©2003 Esther Derby.
This column originally appeared on Stickyminds.com
If you lead meetings, you can make improvements starting tomorrow. For a small investment of your time, you can return time to your staff by eliminating unnecessary meetings and improving the ones that remain on the calendar. And when staff has more time, it means your group is more likely to meet its goals.
Start with the basics: Purpose, Plan, and People
Be clear on the purpose of the meeting. If there isn’t a goal, a meeting doesn’t usually help. Bring people together when you have a specific goal or purpose for the meeting. My rule of thumb is to have one and only one purpose for a meeting.
If you feel you have to have two purposes in the meeting, separate them within the meeting. Perhaps you want to know what obstacles people are running into and work on solving those problems. Time box each portion of the work: list all the issues and declare that part of the meeting over. Then move onto problem solving. Prioritize the problems and excuse the people not directly involved in the problems you intend to cover.
If you start problem solving on the first issue, you may not surface the most important issues. Most likely, the people not directly involved in solving the specific problem will not feel their time is well spent.
Have a plan. The agenda is the project plan for a meeting. It lays out the steps or topics you’ll go through to accomplish the purpose of the meeting. If the purpose of the meeting is to review and rank vendor proposals for a new CM tool, the agenda might look like this.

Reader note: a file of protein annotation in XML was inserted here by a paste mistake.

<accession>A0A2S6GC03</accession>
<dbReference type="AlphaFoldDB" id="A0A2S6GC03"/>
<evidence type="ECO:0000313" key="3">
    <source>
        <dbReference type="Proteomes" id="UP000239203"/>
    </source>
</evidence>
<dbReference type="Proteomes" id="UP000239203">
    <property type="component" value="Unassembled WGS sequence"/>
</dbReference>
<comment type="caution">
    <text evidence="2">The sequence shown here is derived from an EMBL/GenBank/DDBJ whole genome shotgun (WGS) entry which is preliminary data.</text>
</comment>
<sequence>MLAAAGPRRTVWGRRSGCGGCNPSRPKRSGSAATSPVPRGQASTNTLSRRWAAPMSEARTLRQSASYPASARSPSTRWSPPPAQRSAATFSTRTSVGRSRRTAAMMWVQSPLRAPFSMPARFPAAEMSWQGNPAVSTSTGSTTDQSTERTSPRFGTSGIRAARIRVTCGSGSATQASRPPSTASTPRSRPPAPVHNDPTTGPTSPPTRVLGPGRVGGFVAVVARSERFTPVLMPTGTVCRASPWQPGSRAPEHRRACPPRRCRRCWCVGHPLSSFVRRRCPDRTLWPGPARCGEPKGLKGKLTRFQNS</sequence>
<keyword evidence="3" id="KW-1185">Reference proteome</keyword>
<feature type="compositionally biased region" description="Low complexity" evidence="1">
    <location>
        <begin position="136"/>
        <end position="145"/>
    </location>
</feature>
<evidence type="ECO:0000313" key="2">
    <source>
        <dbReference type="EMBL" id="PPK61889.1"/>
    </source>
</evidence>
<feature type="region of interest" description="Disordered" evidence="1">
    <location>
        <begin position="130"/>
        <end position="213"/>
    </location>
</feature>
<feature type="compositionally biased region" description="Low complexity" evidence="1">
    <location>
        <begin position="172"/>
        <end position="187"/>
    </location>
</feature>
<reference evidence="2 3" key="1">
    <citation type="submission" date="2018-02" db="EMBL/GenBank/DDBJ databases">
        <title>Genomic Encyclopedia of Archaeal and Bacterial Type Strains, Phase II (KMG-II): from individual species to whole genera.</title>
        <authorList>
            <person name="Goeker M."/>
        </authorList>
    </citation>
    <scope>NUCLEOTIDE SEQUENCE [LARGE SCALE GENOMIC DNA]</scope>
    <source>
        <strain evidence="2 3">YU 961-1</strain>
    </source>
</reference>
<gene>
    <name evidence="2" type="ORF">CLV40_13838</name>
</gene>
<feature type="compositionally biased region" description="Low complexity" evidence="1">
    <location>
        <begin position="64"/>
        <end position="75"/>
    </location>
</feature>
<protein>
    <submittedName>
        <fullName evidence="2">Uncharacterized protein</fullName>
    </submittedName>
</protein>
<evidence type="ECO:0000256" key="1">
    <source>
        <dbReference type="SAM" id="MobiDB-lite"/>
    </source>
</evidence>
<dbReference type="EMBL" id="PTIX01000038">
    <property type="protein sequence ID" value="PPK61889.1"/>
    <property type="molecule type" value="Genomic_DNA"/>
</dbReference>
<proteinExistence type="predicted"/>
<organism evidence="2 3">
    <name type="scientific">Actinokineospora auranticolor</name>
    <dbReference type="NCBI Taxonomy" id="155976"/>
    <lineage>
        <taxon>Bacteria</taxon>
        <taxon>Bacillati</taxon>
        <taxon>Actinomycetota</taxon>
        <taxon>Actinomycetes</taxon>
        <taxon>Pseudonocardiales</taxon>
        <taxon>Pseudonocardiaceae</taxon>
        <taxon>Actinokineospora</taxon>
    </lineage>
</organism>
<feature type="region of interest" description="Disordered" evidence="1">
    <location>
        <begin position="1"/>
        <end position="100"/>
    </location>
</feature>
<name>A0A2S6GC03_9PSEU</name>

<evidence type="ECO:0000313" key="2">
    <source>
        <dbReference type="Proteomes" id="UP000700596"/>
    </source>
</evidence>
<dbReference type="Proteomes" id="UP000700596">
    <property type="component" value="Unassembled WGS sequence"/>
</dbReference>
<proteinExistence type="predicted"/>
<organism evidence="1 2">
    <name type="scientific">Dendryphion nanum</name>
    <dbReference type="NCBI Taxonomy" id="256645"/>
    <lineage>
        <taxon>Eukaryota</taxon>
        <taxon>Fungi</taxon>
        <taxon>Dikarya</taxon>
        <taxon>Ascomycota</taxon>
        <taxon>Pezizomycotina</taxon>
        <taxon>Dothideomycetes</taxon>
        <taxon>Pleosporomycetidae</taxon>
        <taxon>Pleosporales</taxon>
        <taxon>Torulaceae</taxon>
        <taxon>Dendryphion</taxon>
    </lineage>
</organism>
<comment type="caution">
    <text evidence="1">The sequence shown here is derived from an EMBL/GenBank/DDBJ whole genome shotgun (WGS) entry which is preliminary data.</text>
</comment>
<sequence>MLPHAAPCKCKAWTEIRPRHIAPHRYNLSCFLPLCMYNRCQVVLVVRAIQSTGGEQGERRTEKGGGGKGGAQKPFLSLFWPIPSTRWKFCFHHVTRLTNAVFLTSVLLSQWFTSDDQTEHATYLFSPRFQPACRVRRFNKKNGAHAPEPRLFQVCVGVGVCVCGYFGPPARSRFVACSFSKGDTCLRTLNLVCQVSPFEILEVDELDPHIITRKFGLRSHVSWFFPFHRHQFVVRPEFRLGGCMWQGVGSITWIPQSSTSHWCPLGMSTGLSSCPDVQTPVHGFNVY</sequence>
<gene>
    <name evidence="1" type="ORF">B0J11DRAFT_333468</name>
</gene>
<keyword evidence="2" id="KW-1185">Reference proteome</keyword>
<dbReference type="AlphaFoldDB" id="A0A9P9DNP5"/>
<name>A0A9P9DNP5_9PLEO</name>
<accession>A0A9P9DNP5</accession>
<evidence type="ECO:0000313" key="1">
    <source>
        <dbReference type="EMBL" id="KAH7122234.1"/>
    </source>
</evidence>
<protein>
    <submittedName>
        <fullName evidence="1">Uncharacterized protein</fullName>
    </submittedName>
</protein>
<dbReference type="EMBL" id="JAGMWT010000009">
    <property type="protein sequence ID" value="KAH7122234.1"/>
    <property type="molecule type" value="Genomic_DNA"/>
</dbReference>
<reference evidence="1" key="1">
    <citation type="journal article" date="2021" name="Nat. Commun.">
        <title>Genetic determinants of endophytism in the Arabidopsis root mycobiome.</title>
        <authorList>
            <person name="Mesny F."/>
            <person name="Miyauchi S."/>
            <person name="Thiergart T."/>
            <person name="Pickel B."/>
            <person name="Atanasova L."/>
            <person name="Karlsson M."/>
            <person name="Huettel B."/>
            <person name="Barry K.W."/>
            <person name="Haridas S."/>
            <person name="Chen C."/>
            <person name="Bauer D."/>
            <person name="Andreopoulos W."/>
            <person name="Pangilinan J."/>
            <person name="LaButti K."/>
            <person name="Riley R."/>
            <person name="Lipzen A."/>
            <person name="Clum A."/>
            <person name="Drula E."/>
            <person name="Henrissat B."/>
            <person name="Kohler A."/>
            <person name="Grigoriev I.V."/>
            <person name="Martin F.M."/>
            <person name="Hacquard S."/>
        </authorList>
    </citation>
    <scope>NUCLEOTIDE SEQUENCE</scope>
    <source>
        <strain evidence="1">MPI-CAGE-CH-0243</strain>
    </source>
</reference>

- Review decision criteria from June meeting (5 minutes)
- Site visit summary and assessment from Vendor 1, Vendor A, Vendor Q (20 minutes each)
- <break> (10 minutes)
- Review raking process (5 minutes)
- Rank vendors against criteria (60 minutes)
- Next steps — actions and assignments (15 minutes)
- Meeting wrap up (10 minutes)
In the best of all possible worlds, every meeting would have an agenda and that agenda would be distributed well in advance of the meeting. Distributing an agenda before hand allows people time to prepare or to assess whether their attendance at the meeting will add value for themselves and other meeting participants.
Last time I checked, we weren’t in the best of all possible worlds. If you don’t distribute an agenda before hand, make sure the purpose and goal of the meeting are clear to participants and then build an agenda at the beginning of the meeting. Then you can prioritize and assess how much you can reasonably accomplish in the time you have.
An over-stuffed agenda is a common problem. I saw meeting agenda that listed 20 topics for a one-hour meeting. Three minutes per discussion topic might be reasonable or it might not. Thinking through the agenda will help avoid the horrible rolling agenda problem: when we don’t finish the agenda, we roll those items into the next week (so we have an overstuffed agenda again!).
Invite the right people.
Invite the people needed to accomplish the purpose of the meeting. If the goal of the meeting is to make a decision, are the people who have the responsibility and authority to make the decision in the room? Don’t complicate matters and muddy the meeting by including innocent bystanders. But what if people need to know the results of the decision? Ahhh. That’s a different purpose from making the decision, and requires a different sort of meeting (or not).
Once you have these basics down, troubleshoot your existing meetings.
Is a meeting the best vehicle to accomplish the goal?
It really helps to have a group together to understand all sides of a complex problem, reach a group decision, generate ideas or alternatives, and solve problems. Notice that these are all synergistic activities… not one-way communications. If the purpose of the meeting is to disseminate information, an email might suffice, unless the information is emotionally charged.